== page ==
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Jeff Thorpe
Posts: 330
Joined: Mon Nov 01, 2010 3:54 pm


Post by Jeff Thorpe » Tue Aug 21, 2018 7:44 pm


© Jeff Thorpe 03 August 2018

Tis a topic about which many folk do ruminate
to try to find the trigger which makes us urinate,
tea and coffee are prime suspects cos they contain caffeine
yet this is fabrication, if you know what I mean,
regular tea or coffee drinkers suffer no diuretic effect
though occasional slurpers, with the toilet may connect,
theirs only a brief reaction though to an unaccustomed brew,
the body soon adjusts to a sudden caffeine coup.

But I digress, this tale is not about when or not we pee,
more to tell the story of the staple coffee and tea.
Where to start, their history truly knows no bounds,
both of these beverages having outstanding backgrounds,
each are known worldwide as a satisfying drink
from tinged with milk and sugar to black as newsprint ink,
their origins steeped in legend, folkore of long ago
that only fuels their aura even so.

The mythical story of tea began in China, 2737 BC
when Emperor Shen Nung sat beneath a tree
as his servant boiled water for drinking,
by chance, leaves fell to the water, sinking
infusing flavour to the liquid, pleasing Shen Nung’s taste
a quirk of fate surely not misplaced
for tea was born of the leaf of Camellia Sinensis,
a brew of favourite preference by overwhelming consensus.

Legend or not, China led the world in tea consumption
centuries before the west by best assumption,
Japan was next to savour tea’s flavours
Buddhist monks who studied in China the prime conveyors,
green tea particularly, the monks favourite brew
and tea drinking in that country took not long to accrue.
The Dutch led Europe to tea, importing from China in 1606,
it became a fashionable drink, gently adding other countries to the mix.

Strangely, as a nation of tea drinkers, Britain’s acceptance of it was slow,
the British East India Company in 1664 starting the flow,
even then, tea was unaffordable to many due to tax.
Introduced in 1689, t’was 1964 before all levies did relax.
The punitive tariff led to smuggling in the eighteenth century
until William Pitt the Younger in a Bill parliamentary
severely slashed the tax in 1784
making tea affordable, banishing smuggling for evermore.

Coffee, by comparison, has not the longevity of tea
although it too is touched with legend in its pedigree,
starting with a tale from the Ethiopian plateau
about goat herder Kaldi whose beasts got to know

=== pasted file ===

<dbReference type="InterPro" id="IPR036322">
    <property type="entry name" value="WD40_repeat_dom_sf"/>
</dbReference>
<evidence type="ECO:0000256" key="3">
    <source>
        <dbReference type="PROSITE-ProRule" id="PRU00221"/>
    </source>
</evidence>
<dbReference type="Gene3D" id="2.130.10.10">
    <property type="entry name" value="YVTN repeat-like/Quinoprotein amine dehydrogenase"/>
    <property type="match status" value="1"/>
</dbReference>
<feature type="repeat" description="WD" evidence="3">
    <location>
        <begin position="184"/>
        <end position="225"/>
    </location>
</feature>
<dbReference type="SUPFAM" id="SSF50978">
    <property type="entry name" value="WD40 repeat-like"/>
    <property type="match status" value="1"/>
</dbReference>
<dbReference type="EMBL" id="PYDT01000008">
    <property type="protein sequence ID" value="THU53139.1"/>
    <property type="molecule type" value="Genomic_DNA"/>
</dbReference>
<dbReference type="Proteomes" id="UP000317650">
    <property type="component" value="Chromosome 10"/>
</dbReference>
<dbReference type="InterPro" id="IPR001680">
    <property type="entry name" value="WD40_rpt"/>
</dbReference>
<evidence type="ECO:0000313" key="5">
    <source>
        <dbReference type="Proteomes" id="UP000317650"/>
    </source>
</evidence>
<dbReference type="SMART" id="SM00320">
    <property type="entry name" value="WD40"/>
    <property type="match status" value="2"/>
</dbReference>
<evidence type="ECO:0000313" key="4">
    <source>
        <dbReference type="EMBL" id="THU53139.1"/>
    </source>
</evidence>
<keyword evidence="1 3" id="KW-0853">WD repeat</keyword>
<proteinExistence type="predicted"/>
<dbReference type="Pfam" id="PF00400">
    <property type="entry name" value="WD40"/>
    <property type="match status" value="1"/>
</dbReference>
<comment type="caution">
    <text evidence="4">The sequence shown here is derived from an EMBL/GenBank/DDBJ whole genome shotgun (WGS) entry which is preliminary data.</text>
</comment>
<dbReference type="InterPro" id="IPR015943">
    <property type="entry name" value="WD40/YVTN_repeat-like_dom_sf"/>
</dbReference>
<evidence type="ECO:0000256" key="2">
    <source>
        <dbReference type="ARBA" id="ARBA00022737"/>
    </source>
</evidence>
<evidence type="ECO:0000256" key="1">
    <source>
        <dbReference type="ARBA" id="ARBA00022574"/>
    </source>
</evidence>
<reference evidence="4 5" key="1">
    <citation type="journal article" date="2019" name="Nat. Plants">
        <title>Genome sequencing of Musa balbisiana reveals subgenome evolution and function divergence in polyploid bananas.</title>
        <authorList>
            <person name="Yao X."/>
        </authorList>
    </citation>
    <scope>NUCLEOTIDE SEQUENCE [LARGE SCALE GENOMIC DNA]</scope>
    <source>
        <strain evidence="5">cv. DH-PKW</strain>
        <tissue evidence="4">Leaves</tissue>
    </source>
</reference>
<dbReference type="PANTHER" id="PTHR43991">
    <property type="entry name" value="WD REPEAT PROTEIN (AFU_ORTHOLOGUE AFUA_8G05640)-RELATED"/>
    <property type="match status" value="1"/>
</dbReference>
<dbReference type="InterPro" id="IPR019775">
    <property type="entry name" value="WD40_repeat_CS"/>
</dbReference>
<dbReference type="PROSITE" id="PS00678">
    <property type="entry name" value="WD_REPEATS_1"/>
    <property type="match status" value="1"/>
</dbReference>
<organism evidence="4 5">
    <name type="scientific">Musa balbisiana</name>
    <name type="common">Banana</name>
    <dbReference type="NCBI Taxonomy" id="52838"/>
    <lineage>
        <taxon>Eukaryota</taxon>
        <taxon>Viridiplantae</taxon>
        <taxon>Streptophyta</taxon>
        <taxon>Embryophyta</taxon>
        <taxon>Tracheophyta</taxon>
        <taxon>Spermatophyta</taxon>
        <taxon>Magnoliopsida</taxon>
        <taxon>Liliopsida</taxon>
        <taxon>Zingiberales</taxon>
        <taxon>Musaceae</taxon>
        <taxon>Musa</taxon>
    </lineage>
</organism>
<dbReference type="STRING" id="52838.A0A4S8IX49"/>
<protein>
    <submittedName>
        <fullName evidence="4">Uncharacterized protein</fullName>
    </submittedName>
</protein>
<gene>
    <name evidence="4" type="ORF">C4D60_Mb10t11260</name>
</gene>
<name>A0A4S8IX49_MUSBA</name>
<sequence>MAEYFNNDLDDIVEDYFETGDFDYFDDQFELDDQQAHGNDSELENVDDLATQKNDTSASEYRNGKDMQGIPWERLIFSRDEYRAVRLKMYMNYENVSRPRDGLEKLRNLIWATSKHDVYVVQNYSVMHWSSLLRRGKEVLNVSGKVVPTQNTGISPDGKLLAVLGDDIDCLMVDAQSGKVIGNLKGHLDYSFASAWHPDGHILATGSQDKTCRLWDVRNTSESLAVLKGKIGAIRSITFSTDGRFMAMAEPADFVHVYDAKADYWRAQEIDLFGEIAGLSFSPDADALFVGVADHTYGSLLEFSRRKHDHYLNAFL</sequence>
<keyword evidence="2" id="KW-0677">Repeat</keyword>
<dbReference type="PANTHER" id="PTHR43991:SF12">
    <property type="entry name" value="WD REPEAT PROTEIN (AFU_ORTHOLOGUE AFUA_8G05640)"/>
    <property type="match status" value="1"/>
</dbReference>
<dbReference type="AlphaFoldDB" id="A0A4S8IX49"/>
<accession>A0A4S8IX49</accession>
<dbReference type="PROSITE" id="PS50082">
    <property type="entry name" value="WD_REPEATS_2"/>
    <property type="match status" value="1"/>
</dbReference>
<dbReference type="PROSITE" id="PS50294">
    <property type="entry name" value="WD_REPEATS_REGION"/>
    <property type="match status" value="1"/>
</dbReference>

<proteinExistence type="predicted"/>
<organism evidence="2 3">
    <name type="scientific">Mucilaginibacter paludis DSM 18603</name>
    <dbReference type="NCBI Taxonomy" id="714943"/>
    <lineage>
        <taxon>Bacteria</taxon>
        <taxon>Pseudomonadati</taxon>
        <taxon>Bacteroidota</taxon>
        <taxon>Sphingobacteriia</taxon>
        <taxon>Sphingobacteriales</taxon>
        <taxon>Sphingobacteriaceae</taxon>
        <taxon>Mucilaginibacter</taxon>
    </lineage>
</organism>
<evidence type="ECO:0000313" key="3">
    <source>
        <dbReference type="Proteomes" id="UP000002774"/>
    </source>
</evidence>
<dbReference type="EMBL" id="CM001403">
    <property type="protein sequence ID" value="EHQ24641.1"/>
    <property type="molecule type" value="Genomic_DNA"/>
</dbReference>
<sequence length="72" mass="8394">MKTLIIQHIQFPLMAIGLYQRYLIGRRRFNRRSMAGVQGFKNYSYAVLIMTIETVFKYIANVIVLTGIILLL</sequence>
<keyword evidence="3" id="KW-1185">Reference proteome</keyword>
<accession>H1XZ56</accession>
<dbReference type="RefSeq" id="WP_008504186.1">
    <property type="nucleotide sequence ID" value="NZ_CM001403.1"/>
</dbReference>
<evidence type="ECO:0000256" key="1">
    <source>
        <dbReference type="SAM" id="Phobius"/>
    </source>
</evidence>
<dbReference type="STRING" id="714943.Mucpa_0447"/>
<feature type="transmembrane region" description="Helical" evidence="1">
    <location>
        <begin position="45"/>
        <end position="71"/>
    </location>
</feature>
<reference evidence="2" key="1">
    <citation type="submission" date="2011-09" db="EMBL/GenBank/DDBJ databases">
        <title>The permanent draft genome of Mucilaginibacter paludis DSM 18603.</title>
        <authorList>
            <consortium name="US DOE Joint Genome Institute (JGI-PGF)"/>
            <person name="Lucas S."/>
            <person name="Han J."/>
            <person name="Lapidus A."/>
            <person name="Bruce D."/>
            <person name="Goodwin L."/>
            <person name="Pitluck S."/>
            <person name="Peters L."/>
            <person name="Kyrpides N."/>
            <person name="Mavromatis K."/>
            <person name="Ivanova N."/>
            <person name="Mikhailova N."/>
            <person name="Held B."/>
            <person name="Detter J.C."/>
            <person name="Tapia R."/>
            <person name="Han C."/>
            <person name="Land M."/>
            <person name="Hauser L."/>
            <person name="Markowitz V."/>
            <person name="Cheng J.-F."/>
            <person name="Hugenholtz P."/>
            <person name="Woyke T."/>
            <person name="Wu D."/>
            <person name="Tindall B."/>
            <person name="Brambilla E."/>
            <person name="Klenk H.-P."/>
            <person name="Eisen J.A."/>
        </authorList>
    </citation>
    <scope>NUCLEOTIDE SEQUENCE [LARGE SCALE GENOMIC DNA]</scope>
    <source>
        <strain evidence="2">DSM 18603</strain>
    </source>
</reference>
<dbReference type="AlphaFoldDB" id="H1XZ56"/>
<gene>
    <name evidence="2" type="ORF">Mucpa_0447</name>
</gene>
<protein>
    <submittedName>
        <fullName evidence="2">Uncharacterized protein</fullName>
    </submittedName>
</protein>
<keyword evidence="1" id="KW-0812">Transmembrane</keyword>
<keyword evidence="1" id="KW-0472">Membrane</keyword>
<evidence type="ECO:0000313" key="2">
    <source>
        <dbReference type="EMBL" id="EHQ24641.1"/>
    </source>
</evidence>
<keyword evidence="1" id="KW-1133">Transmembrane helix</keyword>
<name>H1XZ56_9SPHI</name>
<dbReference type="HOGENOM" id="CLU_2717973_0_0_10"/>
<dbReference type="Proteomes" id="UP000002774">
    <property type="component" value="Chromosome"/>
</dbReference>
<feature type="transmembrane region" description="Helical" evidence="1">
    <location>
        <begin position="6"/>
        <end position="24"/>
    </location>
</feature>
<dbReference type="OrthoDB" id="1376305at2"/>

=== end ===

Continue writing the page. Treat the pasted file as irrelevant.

that berries from a certain tree made them energetic,
this obvious to their master and not just theoretic.
Kaldi reported to a local Abbott who mixed the berries in a drink
discovering the beverage and alertness had a definite link.

In truth, Yemen in Arabia saw first coffee cultivation
beginning in fifteenth century, the drink reached commendation
from thousands of pilgrims travelling to Mecca each year,
the “Wine of Araby” seen as a drink held dear.
Coffee reached Europe by seventeenth century, though not without dispute,
some called it “The bitter invention of Satan”, a vile potion absolute
yet, Pope Clement VIII as arbiter invited to intervene
sampled and liked the brew, approving the coffee bean.

In the mid sixteen hundreds, coffee reached New York
but the footing of British tea proved hard to uncork.
Not until 1773 when the Boston Tea Party uprose against tea’s tax
did tea as preferred drink in America get the axe,
third American President Jefferson helped tea’s status come unfurled
with the statement “Coffee – the favourite drink of the civilised world”.
Americans are arguably now the world’s greatest coffee drinkers
adopting a seemingly patriotic stance “hook, line and sinkers”.

An instance of coffee's standing being no oddity
is that after crude oil it's the world's most sought commodity,
and try to stand between Britons and their tea
is a task I'd set for you rather than me,
black or white, sweetened or not, either drink is fine
from pots or bags or percolators, drinkers stand in line
to have a relaxing "cuppa" and invariably, a chat,
all things being equal, there's nothing wrong with that.

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Post by Shelley » Sat Aug 25, 2018 7:19 pm

A fascinating “pocket history” Jeff!

It’s “tea” for me, I have to say (although I do drink coffee occasionally).

Shelley Hansen
Lady of Lines

"Look fer yer profits in the 'earts o' friends,
fer 'atin' never paid no dividends."
(CJ Dennis "The Mooch o' Life")

Jeff Thorpe
Posts: 330
Joined: Mon Nov 01, 2010 3:54 pm


Post by Jeff Thorpe » Sun Aug 26, 2018 2:29 pm

Thanks Shelley. I learned a lot of interesting data researching this poem. Have received a few favourable replies commenting on the "history lesson" in rhyme.

Regards, Jeff

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